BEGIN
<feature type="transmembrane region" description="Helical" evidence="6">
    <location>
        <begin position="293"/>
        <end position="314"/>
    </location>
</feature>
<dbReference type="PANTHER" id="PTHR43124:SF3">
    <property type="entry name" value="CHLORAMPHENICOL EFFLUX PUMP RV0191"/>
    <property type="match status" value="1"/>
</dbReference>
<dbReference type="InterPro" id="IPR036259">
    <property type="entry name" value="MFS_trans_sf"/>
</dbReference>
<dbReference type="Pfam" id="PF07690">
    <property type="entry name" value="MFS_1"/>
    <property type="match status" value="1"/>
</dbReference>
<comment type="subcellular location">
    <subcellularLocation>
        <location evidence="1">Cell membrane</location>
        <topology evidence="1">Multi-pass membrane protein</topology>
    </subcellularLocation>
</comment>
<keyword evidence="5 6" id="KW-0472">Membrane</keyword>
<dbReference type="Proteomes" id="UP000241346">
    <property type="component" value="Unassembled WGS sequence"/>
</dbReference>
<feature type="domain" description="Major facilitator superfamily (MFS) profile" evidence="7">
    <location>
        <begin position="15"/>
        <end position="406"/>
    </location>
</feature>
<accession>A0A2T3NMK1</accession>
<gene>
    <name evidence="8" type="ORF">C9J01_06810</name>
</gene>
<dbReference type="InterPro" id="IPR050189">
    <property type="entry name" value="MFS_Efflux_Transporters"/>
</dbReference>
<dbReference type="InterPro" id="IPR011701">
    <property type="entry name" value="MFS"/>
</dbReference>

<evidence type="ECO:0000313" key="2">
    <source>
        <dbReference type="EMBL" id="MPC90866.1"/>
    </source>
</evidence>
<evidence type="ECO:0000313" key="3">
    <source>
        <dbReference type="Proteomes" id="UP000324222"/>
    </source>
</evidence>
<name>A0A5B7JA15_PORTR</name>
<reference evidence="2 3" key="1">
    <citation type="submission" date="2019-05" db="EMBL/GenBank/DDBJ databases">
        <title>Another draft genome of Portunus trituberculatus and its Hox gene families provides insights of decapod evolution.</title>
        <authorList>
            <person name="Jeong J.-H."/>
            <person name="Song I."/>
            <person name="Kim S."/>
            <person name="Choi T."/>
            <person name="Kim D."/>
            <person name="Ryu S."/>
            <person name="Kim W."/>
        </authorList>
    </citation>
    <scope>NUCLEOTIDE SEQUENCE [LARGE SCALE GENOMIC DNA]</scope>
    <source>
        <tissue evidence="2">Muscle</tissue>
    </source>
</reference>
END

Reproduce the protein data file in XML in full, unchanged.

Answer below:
<feature type="transmembrane region" description="Helical" evidence="6">
    <location>
        <begin position="293"/>
        <end position="314"/>
    </location>
</feature>
<dbReference type="PANTHER" id="PTHR43124:SF3">
    <property type="entry name" value="CHLORAMPHENICOL EFFLUX PUMP RV0191"/>
    <property type="match status" value="1"/>
</dbReference>
<dbReference type="InterPro" id="IPR036259">
    <property type="entry name" value="MFS_trans_sf"/>
</dbReference>
<dbReference type="Pfam" id="PF07690">
    <property type="entry name" value="MFS_1"/>
    <property type="match status" value="1"/>
</dbReference>
<comment type="subcellular location">
    <subcellularLocation>
        <location evidence="1">Cell membrane</location>
        <topology evidence="1">Multi-pass membrane protein</topology>
    </subcellularLocation>
</comment>
<keyword evidence="5 6" id="KW-0472">Membrane</keyword>
<dbReference type="Proteomes" id="UP000241346">
    <property type="component" value="Unassembled WGS sequence"/>
</dbReference>
<feature type="domain" description="Major facilitator superfamily (MFS) profile" evidence="7">
    <location>
        <begin position="15"/>
        <end position="406"/>
    </location>
</feature>
<accession>A0A2T3NMK1</accession>
<gene>
    <name evidence="8" type="ORF">C9J01_06810</name>
</gene>
<dbReference type="InterPro" id="IPR050189">
    <property type="entry name" value="MFS_Efflux_Transporters"/>
</dbReference>
<dbReference type="InterPro" id="IPR011701">
    <property type="entry name" value="MFS"/>
</dbReference>

<evidence type="ECO:0000313" key="2">
    <source>
        <dbReference type="EMBL" id="MPC90866.1"/>
    </source>
</evidence>
<evidence type="ECO:0000313" key="3">
    <source>
        <dbReference type="Proteomes" id="UP000324222"/>
    </source>
</evidence>
<name>A0A5B7JA15_PORTR</name>
<reference evidence="2 3" key="1">
    <citation type="submission" date="2019-05" db="EMBL/GenBank/DDBJ databases">
        <title>Another draft genome of Portunus trituberculatus and its Hox gene families provides insights of decapod evolution.</title>
        <authorList>
            <person name="Jeong J.-H."/>
            <person name="Song I."/>
            <person name="Kim S."/>
            <person name="Choi T."/>
            <person name="Kim D."/>
            <person name="Ryu S."/>
            <person name="Kim W."/>
        </authorList>
    </citation>
    <scope>NUCLEOTIDE SEQUENCE [LARGE SCALE GENOMIC DNA]</scope>
    <source>
        <tissue evidence="2">Muscle</tissue>
    </source>
</reference>